Have (got) it / that coming (to you): To be likely to suffer the unpleasant effects of your actions and to deserve to do so: It was no surprise when she left him – everyone knew he had it coming to him.
Have it in for sb: (Informal) to not like sb and be unpleasant to them
Have it in you (to do sth): (Informal) to be capable of doing sth: Everyone thinks he has it in him to produce a literary classic. You were great. I didn’t know you had it in you.
Have (got) nothing on sb/sth: (Informal) to be not nearly as good as sb/sth
Not having any: (Informal) not willing to listen to or believe sth: I tried to persuade her to wait but she wasn’t having any.
What have you: (Informal) other things, people, etc. of the same kind: There’s room in the cellar to store old furniture and what have you.
Have (got) sth against sb/sth: (Not used in the progressive tenses) to dislike sb/sth for a particular reason: What have you got against Ruth? She’s always been good to you.
Have sb back: To allow a husband, wife or partner that you are separated from to return.
Have sth back: To receive sth that sb has borrowed or taken from you: You can have your files back after we’ve checked them.
Have (got) sth in: (Not used in the progressive tenses) to have a supply of sth in your home, etc.: Have we got enough food in?
Have sb on: (Informal) to try to make sb believe sth that is not true, usually as a joke: You didn’t really, did you? You’re not having me on, are you?
Have (got) sth on (not used in the progressive tenses)
- To be wearing sth: She had a red jacket on. He had nothing (= no clothes) on.
- To leave a piece of equipment working: She has her TV on all day.
- To have arranged to do sth: I can’t see you this week – I’ve got a lot on.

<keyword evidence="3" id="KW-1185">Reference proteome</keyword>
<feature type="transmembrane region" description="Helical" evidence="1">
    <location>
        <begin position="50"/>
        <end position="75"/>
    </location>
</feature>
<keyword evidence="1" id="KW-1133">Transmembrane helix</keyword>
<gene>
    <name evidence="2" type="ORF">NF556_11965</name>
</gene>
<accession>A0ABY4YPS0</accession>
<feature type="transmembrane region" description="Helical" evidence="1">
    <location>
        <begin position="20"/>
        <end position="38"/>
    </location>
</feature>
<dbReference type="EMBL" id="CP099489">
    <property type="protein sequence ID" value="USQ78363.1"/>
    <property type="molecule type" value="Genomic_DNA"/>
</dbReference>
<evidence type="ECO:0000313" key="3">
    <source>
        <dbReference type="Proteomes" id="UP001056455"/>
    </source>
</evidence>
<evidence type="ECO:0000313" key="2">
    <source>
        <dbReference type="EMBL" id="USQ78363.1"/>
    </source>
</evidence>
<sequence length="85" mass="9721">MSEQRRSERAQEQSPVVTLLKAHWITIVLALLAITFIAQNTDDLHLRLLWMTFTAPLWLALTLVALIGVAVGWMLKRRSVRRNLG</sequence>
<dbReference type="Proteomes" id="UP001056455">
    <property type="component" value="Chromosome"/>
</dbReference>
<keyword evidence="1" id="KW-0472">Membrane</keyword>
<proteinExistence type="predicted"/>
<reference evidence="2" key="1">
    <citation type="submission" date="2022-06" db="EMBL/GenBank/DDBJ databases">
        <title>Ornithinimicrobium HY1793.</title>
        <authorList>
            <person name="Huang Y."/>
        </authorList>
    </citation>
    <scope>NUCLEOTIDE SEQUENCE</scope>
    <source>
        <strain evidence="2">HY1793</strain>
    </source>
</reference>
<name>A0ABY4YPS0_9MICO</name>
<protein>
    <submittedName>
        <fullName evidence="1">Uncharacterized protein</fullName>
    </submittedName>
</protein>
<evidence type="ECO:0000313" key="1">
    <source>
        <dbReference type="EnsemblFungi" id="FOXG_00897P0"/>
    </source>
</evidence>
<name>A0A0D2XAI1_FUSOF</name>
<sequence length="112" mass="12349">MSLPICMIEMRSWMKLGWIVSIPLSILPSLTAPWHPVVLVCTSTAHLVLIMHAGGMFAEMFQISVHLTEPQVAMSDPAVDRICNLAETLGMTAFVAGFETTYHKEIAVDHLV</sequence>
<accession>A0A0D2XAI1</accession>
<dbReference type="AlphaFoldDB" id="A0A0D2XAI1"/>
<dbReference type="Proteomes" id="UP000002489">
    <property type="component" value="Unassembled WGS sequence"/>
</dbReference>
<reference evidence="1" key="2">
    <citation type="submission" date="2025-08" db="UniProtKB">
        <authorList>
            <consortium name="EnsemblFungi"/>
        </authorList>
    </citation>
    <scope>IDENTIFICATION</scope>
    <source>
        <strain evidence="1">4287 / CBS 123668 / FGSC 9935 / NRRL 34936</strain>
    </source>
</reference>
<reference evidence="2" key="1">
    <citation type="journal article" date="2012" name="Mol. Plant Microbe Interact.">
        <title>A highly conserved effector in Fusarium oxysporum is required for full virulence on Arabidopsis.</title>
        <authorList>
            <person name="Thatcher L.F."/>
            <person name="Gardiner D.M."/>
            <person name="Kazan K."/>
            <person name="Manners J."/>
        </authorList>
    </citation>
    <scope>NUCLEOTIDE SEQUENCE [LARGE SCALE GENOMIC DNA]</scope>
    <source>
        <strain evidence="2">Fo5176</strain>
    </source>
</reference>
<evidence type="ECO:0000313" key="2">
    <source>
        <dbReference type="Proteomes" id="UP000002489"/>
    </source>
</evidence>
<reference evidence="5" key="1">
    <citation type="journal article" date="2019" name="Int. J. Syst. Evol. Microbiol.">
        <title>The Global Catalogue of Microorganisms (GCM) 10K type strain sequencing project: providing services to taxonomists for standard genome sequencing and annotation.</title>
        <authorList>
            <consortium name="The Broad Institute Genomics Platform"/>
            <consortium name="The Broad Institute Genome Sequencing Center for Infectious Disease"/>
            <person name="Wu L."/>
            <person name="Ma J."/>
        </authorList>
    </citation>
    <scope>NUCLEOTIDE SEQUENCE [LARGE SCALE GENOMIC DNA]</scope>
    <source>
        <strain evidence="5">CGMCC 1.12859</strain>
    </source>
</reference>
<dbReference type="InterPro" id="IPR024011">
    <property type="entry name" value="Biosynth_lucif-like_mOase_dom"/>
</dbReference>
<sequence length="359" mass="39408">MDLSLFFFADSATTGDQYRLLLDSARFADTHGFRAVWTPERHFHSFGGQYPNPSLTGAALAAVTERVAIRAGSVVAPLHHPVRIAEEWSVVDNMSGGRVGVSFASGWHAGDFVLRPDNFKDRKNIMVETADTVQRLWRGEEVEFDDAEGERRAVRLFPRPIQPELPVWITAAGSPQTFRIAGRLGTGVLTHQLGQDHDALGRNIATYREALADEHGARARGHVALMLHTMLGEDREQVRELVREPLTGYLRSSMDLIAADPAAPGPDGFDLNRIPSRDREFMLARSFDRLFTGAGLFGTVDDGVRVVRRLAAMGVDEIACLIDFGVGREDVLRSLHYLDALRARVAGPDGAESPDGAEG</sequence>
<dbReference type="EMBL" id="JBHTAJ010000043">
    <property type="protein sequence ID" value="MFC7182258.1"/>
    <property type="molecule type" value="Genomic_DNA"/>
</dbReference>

Have (got) sth on sb: [No passive] (Informal) (Not used in the progressive tenses) to know sth bad about sb, especially sth that connects them with a crime: I’m not worried – they’ve got nothing on me.
Have sth out: To cause sth, especially a part of your body, to be removed: I had to have my appendix out.
Have sth out (with sb): To try to settle a disagreement by discussing or arguing about it openly: I need to have it out with her once and for all.
Have sb up (for sth): (BrE, Informal) [Usually passive] to cause sb to be accused of sth in court: He was had up for manslaughter.
Used with the past participle to form perfect tenses: I’ve finished my work. He’s gone home, hasn’t he? “Have you seen it?” “Yes, I have / No, I haven’t. If I hadn’t seen it with my own eyes I wouldn’t have believed it. (Formal) Had I known that (= if I had known that) I would never have come?
Have you got / do you have:
Have got is the usual verb in BrE to show possession, etc. in positive statements in the present tense, in negative statements and in questions: They’ve got a wonderful house. We haven’t got a television. Have you got a meeting today?
Questions and negative statements formed with do are also common: Do you have any brothers and sisters? We don’t have a car.